OBITUARY: Dunedin attorney Neville Stanley Marquet was a short man with a booming voice, impeccable work ethic and gentlemanly demeanor.
His daughter Janet said he was always respectful and let his work do the talking.
“His job was his mistress and a master of the difficult task. He loved working for people and helping people achieve great results.
Neville Marquet made his name as a planning lawyer, leading the Queenstown Lakes District Council during the pioneering days of resource management law.
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But his impact has long been felt as a civil lawyer with great empathy and a love for courtroom debate.
After his death at the age of 94, earlier this month, the worker lawyer was buried with a copy of the submissions he made to the Privy Council in 1994.
He was rightly very proud of winning the lawsuit he defended on behalf of Mosgiel Woolen Mills employees, and the praise he later received from the lords who sat on the board, Janet said.
Marquet was born in Christchurch in 1927, arriving two months early. He was brought home in a shoebox because he was so small.
He was an only child but had a large, united family.
When he was 4, his father, a bodybuilder in Addington, transferred to work at the Dunedin Hillside shop.
Marquet was “gutted” from missing the fighting during World War II, which ended three days before his 18th birthday. He then studied law at the University of Otago.
“He did some research and looked at what lawyers ate and drove and the same for accountants. He came to the conclusion that lawyers drive better cars and eat better. That’s why he came into law, ”his daughter said.
Marquet was called to the bar in 1954 and worked for the Public Trust for a few years.
He took two criminal cases, one in which a witness perjured himself and the other in which the accused did, so chose to pursue the civil law instead.
During his nearly 60-year career, Marquet was President of the Otago District Law Society in 1975, Vice-President of the NZ Law Society from 1976 to 1979, and served on the NZLS Disciplinary Committee for 13 years. (seven as president).
He was twice invited to become a judge but declined, preferring to focus on the “blow and push” of the courtroom.
Colleague Les Griffins recalled that when Marquet joined the law firm Ross Dowling (later Ross Dowling Marquet Griffin) in 1971, significant capital expenditure was required to replace the walls and introduce double glazing as the voice de Marquet was so strong.
“On a local phone call you would think they were in England. If he was online, you would swear he was talking to someone on the moon. It was penetrating, ”he recalls.
Marquet was a perfectionist in his work, producing several drafts of submissions before he was satisfied.
He also worked late evenings (after coming home for dinner and doing the dishes) and weekends, except Saturday mornings, which were reserved for golf. He was also an enthusiastic member of the Masonic Lodge.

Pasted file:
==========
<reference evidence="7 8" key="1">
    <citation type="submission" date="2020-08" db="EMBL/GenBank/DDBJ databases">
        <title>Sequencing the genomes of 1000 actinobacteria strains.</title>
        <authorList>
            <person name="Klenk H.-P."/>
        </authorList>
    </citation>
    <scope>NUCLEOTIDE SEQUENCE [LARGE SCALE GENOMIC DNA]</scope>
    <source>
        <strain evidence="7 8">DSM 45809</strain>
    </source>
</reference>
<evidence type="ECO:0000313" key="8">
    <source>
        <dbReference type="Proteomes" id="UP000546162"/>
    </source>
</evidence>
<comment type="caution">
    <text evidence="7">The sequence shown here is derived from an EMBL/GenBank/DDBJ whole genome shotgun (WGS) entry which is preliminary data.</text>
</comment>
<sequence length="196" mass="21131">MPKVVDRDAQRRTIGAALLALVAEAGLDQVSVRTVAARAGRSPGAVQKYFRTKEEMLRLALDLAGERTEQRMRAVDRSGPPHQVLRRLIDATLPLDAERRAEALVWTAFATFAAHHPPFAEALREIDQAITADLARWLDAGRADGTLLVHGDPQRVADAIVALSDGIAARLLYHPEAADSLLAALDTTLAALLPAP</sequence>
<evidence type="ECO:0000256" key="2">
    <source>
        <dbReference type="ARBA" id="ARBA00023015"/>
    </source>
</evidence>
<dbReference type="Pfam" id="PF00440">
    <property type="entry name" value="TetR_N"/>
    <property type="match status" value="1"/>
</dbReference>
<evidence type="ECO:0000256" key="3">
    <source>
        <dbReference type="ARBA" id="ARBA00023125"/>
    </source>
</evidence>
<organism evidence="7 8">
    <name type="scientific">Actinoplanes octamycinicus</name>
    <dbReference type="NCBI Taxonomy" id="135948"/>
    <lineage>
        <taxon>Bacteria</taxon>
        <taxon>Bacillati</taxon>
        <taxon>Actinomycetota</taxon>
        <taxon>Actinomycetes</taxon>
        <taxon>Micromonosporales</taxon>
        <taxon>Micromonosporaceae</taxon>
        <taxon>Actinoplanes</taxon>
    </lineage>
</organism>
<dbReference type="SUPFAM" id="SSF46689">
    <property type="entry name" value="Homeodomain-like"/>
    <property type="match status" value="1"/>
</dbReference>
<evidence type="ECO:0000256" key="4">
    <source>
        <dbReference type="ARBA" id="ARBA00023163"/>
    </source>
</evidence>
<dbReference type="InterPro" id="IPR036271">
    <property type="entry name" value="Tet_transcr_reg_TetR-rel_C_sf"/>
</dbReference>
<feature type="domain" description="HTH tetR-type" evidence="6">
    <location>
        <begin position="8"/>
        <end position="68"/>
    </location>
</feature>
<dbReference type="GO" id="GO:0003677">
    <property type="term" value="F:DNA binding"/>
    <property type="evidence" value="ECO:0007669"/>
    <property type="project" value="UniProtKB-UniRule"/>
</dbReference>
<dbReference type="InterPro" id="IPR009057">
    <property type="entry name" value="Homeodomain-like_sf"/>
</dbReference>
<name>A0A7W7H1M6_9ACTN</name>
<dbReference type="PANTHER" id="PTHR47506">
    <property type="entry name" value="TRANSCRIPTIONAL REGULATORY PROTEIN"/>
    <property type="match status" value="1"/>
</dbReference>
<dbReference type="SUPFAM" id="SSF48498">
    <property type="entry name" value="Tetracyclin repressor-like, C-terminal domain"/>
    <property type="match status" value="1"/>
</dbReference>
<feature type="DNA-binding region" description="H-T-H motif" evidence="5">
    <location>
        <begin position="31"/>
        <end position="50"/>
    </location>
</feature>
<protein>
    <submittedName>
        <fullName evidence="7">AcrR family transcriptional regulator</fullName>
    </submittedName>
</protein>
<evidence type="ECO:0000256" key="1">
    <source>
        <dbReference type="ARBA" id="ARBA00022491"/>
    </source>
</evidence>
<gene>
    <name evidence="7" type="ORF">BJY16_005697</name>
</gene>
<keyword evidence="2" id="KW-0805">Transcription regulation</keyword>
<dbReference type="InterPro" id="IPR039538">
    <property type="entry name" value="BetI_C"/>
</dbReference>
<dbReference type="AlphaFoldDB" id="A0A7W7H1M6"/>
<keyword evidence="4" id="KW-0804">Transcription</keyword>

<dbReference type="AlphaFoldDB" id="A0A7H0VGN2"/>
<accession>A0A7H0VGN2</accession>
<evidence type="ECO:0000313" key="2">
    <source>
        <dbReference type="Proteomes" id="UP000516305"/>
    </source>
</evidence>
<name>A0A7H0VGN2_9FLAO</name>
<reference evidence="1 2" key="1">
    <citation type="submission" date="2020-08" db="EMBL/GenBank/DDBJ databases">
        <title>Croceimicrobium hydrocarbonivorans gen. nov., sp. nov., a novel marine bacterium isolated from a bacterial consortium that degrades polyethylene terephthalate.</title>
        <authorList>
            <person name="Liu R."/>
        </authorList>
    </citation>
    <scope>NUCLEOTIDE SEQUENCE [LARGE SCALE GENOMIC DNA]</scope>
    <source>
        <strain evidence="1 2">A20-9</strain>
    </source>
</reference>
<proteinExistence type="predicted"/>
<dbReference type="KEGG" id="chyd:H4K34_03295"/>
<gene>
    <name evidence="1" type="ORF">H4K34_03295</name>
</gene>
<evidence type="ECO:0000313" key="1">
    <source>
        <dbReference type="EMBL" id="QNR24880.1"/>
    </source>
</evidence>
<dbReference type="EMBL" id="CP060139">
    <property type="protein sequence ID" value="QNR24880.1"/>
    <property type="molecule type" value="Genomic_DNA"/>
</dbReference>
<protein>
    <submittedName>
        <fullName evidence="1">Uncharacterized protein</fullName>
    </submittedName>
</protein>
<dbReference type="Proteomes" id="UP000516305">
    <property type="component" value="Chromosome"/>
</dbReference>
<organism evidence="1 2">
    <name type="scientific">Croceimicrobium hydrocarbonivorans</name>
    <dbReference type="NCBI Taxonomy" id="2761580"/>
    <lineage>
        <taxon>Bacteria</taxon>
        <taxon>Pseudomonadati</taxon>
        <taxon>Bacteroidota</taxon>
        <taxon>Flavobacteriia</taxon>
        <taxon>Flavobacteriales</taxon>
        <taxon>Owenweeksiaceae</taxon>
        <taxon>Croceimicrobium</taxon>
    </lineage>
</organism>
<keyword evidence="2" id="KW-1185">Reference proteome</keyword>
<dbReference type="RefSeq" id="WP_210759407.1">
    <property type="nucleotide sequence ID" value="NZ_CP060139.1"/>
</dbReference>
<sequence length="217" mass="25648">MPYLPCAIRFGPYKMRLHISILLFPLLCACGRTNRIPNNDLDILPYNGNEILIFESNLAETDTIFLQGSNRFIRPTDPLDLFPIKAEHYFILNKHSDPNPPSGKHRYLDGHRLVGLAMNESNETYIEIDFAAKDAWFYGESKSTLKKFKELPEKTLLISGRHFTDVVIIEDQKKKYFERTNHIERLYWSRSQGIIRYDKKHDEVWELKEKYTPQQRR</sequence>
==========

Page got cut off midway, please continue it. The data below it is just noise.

Marquet’s weakness was chocolate, Griffin said.
After an office break-in, police were busy taking notes of stolen equipment, when Marquet barged in to shout that five blocks of chocolate had been stolen from his desk drawer.
“It was more important than anything,” Griffin said.
Marquet also liked big cars, owning a Valiant series in the 1970s, despite needing a cushion to see over the steering wheel. He later bought Volvos because he was president of a Dunedin car dealership that sold cars.
Janet said her father was proud to be able to cover the winding 280 kilometers from Dunedin to Queenstown in less than three hours. According to the Automobile Association, the trip takes about 3 hours and 30 minutes.
Once he was arrested by police, his wife Lenore thanked the officer.
“He accelerated all the way and he doesn’t want to listen to me,” she told the officer.
A very gentle man, Marquet never raised his voice, but after getting his speeding ticket he told Lenore to please let him speak next time, Janet said.
Neville and Lenore were very dedicated, having met when they were young and remaining married until Lenore died 67 years later.
They couldn’t have children but adopted Janet and Peter.
When Janet was having a difficult pregnancy before the birth of her third child and her husband left town to play rugby, it was her father who was by her side during the birth.
“He was the first person to hold Rebekkah, and they’ve had a great relationship ever since,” Janet said.
Marquet supported Janet and her three children after her divorce, meeting their housing and education needs and making sure they didn’t miss out on opportunities.
“He always wanted the best for us and encouraged us to be the best. “
Marquet’s legacy will continue with a scholarship the family established in 2017 to support a young environmental and resource management law student at the University of Otago.
Two high school scholarships were also planned, Janet said.
Marquet is survived by his daughter Janet, his son Peter, three grandchildren and three great grandchildren.